Feast and Famine
1937 - 1944 
Part 2

A Time To Remember

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My sincere thanks to 
The California Thoroughbred Breeders Association 
for permission to use excerpt their article of June 1987 that those new 
to the sport of racing may also re-live the moment.

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Feast and Famine 1937 -1944 by Jay Hovdey

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The stage was set for Seabiscuit's second try at the Santa Anita Handicap, and again--as in 1937--he looked like a winner at the eighth pole.             

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But as fierce ride by Jack Westrope on Santa Anita Derby winner Stagehand upset the day. Getting a 30-pound pull in the weights, 130 to 100, three-year-old Stagehand beat Seabiscuit by a nose. No other horse ever won both the Santa Anita Derby and Handicap in the same season.
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Seabiscuit sat out most of the 1939 campaigne nursing injuries. He was back for one last try, though, in the 1940 Santa Anita Handicap, and his primary oppossition came from defending champ Kayak II. Fortunately, Kay II and Seabiscuit both were owned by Howard who openly declared that if it came down to his two runners, he preferred his old champion to win.

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Seabiscuit, under 130 pounds, dispatched on front-running Whichcee at the furlong marker and went on to win by a length over Kayak II. Leon Haas, riding Kayak II, accomplished his task to perfection, doing just enough to secure second money of $20,000 (the largest runner-up purse in the country) while allowing Seabiscuit the spotlight to himself.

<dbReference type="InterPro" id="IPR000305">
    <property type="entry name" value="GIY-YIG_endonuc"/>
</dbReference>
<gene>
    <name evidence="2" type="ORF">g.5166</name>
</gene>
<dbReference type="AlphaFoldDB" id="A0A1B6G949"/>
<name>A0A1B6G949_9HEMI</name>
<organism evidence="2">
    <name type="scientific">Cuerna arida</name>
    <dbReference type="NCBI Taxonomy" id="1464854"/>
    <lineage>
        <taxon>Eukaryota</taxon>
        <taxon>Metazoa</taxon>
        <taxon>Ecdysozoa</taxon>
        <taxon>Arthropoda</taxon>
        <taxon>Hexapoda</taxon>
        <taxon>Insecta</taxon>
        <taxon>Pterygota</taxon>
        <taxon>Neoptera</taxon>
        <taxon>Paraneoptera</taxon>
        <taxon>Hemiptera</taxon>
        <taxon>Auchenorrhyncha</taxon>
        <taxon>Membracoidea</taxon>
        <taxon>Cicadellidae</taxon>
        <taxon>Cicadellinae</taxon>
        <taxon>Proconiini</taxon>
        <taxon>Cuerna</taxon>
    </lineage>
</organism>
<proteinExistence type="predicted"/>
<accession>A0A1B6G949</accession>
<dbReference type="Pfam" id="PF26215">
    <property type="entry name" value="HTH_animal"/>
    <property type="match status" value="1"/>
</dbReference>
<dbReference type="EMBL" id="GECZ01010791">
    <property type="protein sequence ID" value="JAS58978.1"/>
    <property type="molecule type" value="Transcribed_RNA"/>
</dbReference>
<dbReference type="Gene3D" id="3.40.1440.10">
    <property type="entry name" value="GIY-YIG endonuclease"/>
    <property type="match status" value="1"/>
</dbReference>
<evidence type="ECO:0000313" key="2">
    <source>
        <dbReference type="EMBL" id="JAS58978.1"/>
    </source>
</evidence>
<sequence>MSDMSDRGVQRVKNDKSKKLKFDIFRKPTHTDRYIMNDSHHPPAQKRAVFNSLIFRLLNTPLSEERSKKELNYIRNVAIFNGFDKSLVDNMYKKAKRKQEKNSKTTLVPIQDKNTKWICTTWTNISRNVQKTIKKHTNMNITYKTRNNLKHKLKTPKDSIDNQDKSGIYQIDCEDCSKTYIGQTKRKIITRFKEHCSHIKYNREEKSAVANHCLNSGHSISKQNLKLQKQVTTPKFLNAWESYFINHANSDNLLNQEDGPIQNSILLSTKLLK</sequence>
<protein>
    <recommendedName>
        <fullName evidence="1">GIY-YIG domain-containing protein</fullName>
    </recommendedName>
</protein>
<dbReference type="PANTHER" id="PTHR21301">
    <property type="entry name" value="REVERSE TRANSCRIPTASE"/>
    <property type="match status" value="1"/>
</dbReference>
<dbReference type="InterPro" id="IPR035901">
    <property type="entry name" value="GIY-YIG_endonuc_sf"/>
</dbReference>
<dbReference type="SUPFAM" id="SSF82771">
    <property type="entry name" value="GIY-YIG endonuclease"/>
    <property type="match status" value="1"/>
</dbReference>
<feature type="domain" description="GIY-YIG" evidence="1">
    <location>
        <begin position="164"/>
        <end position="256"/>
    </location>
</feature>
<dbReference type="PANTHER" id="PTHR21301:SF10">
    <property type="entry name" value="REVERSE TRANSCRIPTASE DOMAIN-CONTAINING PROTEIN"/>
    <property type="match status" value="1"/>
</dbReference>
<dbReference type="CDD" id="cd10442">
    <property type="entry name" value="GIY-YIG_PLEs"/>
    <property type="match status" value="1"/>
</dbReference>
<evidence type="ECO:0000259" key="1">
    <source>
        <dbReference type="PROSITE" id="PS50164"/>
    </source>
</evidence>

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Seabiscuit never ran again, but his impact on the California ravcing scene reverberated through the years. He was the first true superstar gate draw of West Coast racing. More than 70,000 fans came out to watch him in the 1940 Santa Anita Handicap. As such, he was the presursor of such California folk heros as Swaps, Native Diver, Cougar II and John Henry.
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In 1938, Seabiscuit put Del Mar on the national map with his thrilling decision over Ligaroti in a special match race. Seabiscuit was also a star at Hollywood Park, where he added his considerable presence to the inaugural season of 1938 by winning the $56,150 Hollywood Gold Cup.
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Even though Santa Anita was an established fact, backers of Hollywood Park, had experienced an uphill battle getting their track off the ground. As early as January of 1937, the CHRB gave in to pressure from civic and religious groups and rescinded the Hollywood Turf Club's license -- and this after the Turf Club had spent $300,000 on the project.
And so the California circuit matured, with two tracks operating in the north and three in the south. The racing industry was booming. Then, shortly before Santa Anita was to open its 1941-1942 season, the United States declared war on the Japanese Empire. California racing was among the first domestic casualties.
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Santa Anita was put to use as an intenment camp for Japanese Americans. Later it was turned into a military base. Part of the track was paved to test military vehicles. Hollywood Park was leased to North American Aviation. Tanforan was used as an advanced navy training station. And Del Mar became  a training site for U. S. Marines.

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